.357 max to be exact. Yes, I said .357 max as in .357 Remington Maximum. The .357 max is not to be confused with its smaller cousin the .357 magnum. The .357 max was originally developed as the .357 super magnum by Elgin Gates. Gates had a series of “super magnum” pistol cartridges he developed through the 1970’s. This same cartridge was introduced to the commercial market by Ruger and Remington as the .357 Remington Maximum in 1983. It is essentially a .357 magnum case lengthened by .3 inches with more powder and higher operating pressure to obtain velocity gains over its smaller cousin. Continue reading
with AGI’s Jack Landis
You can’t deny that there are so many options available for building your own custom Ruger® 10/22® rifle, that sometimes it can be hard to know where to start.
AGI Technical Services manager Jack Landis is a fan of these rifles and has built many himself. In this video he takes a good look at one from Adaptive Tactical that he used to build a custom firearm as one of AGI’s sweepstakes prizes some time ago.
With AGI President Gene Kelly
and Master Gunsmith Bob Dunlap
For those of you who have never seen or heard this interview before, it is a fascinating look into the life of Master Gunsmith Bob Dunlap. I’m sure you will learn something you didnt know before about him, and gunsmithing, whether you are a professional gunsmith or just a “tinkerer”.
This is Part 1 of that interview–Part 2 will be here in next week.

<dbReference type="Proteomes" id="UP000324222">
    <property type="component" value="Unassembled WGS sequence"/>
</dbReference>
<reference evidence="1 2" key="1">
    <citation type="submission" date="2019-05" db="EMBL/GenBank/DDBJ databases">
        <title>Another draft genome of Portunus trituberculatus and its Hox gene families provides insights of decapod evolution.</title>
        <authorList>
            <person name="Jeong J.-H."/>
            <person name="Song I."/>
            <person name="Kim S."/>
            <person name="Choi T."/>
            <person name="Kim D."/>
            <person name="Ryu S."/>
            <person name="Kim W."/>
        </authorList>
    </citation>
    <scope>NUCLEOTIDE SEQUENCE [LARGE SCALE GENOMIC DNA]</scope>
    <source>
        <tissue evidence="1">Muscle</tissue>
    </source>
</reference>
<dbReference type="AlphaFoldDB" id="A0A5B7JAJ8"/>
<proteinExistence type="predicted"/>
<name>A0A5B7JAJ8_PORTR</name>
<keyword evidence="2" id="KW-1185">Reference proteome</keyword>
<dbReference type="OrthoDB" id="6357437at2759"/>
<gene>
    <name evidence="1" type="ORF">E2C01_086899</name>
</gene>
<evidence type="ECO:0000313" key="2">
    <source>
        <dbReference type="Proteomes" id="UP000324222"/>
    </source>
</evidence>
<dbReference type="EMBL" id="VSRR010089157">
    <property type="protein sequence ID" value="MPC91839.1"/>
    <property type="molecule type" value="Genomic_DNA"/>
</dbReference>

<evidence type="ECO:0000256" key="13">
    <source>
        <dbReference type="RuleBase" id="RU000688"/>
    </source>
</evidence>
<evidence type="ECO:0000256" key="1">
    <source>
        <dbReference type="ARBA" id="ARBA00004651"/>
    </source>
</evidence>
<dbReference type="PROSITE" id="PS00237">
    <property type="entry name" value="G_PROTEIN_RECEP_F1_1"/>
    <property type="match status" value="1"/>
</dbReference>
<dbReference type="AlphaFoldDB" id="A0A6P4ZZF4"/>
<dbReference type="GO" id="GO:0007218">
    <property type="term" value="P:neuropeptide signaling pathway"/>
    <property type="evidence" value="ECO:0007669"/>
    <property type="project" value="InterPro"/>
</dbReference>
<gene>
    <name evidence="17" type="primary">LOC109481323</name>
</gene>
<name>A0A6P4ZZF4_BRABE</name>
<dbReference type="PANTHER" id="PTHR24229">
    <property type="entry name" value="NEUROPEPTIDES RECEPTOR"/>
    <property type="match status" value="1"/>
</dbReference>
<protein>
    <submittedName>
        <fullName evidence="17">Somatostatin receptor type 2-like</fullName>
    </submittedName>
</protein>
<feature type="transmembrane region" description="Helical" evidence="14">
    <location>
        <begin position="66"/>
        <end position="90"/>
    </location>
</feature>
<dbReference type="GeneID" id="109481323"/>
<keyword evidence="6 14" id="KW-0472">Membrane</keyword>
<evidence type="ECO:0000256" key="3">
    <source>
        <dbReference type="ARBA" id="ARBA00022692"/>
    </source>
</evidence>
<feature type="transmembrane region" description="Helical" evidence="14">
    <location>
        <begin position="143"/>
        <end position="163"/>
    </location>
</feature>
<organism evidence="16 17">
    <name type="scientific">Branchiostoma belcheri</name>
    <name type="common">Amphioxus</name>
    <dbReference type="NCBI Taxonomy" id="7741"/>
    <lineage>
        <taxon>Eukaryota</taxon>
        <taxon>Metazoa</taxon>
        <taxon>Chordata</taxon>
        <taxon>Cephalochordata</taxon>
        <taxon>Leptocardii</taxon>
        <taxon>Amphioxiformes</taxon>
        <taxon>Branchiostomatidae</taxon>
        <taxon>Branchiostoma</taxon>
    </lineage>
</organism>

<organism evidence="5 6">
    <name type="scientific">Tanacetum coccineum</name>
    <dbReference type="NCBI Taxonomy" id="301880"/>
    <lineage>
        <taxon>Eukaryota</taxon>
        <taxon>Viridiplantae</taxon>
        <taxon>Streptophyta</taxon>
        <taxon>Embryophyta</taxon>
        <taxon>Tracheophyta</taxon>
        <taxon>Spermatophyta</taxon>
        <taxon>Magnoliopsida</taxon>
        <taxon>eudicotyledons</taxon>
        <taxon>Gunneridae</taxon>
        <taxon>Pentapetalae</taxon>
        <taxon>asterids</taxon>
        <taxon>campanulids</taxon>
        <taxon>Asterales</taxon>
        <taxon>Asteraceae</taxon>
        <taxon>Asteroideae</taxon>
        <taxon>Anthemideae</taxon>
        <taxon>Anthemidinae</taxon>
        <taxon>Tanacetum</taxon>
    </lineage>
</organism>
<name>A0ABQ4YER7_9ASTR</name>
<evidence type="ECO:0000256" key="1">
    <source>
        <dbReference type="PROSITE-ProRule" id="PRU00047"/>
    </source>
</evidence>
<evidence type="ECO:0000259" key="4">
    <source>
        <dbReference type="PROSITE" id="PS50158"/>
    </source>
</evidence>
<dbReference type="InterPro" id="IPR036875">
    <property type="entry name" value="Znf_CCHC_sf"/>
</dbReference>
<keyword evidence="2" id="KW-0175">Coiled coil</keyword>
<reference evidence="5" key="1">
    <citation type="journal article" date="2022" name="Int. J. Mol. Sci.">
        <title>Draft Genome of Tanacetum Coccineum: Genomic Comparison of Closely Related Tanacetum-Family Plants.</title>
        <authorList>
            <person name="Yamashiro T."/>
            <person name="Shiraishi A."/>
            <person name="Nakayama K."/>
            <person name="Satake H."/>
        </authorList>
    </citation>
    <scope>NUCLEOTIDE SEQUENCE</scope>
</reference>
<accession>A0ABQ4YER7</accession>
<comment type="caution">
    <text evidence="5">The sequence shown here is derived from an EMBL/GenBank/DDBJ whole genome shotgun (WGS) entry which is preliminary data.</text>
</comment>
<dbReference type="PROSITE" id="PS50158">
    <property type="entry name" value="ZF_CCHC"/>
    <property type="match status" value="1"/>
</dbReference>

with AGI Instructor and
Military Firearms Expert John Bush
Wouldn’t you just love to be able to go through the amazing collection of military firearms and accessories collected over many years by AGI Instructor John Bush? I know I would.
This time John shows us a very unique Chinese weapon that proves sometimes you CAN take a knife to a gun fight! Continue reading
AGI Instructor Ken Brooks
owns PISCO Gunsmithing in Oregon.
AGI Instructor and Master Gunsmith Ken Brooks loves to help other gunsmiths, especially those still building their experience and skills, by answering their questions. If you are a Gun Club of America member or an AGI Pro Course student, you also get access to this invaluable benefit.
Take a look at these three questions he has answered in the past. Many of you might be asking for the same information. Continue reading
by Paul Smeltzer,
Athens Gunsmith Service, Athens LA.
Several years ago at one of the early AGI “bashes” I had a conversation with Gene (Kelly) concerning the direction of my fledgling gunsmith business. One thing that stuck with me was his advice to focus on the thing that you are most interested/good at and run with it. I took that advice and focused on military firearms, more specifically restoration of military firearms. That road led to a general reputation for restorations of all kinds. Part of that rep was developed from a willingness to work with guns that have been in a fire. From the beginning I referred to these firearms as “Burn Guns”. It is a rarity that I don’t have a couple of burn guns in the shop. Presently, taking a look around I have 27 guns from two fires in the shop. Continue reading
By Jeff Cochran
Floral City Firearms
Ed’s Red is infamous in the gun world as one of the best (THE best?) homemade bore cleaners and solvents. It compares favorably to military grade firearm solvents and has a number of minor variations that have crept in over the years and as used by different people. Continue reading
with AGI Master Gunsmith Bob Dunlap .
This time, AGI Instructor and Master Gunsmith Bob Dunlap answers gunsmiths questions on a Remington 1148 20 gauge and a J. Stevens Model 39A in .410 gauge. You’ll find his answers educational and helpful, even if you don’t own or work on these particular guns, as his style of teaching is all about understanding the function of each and every part of a firearm.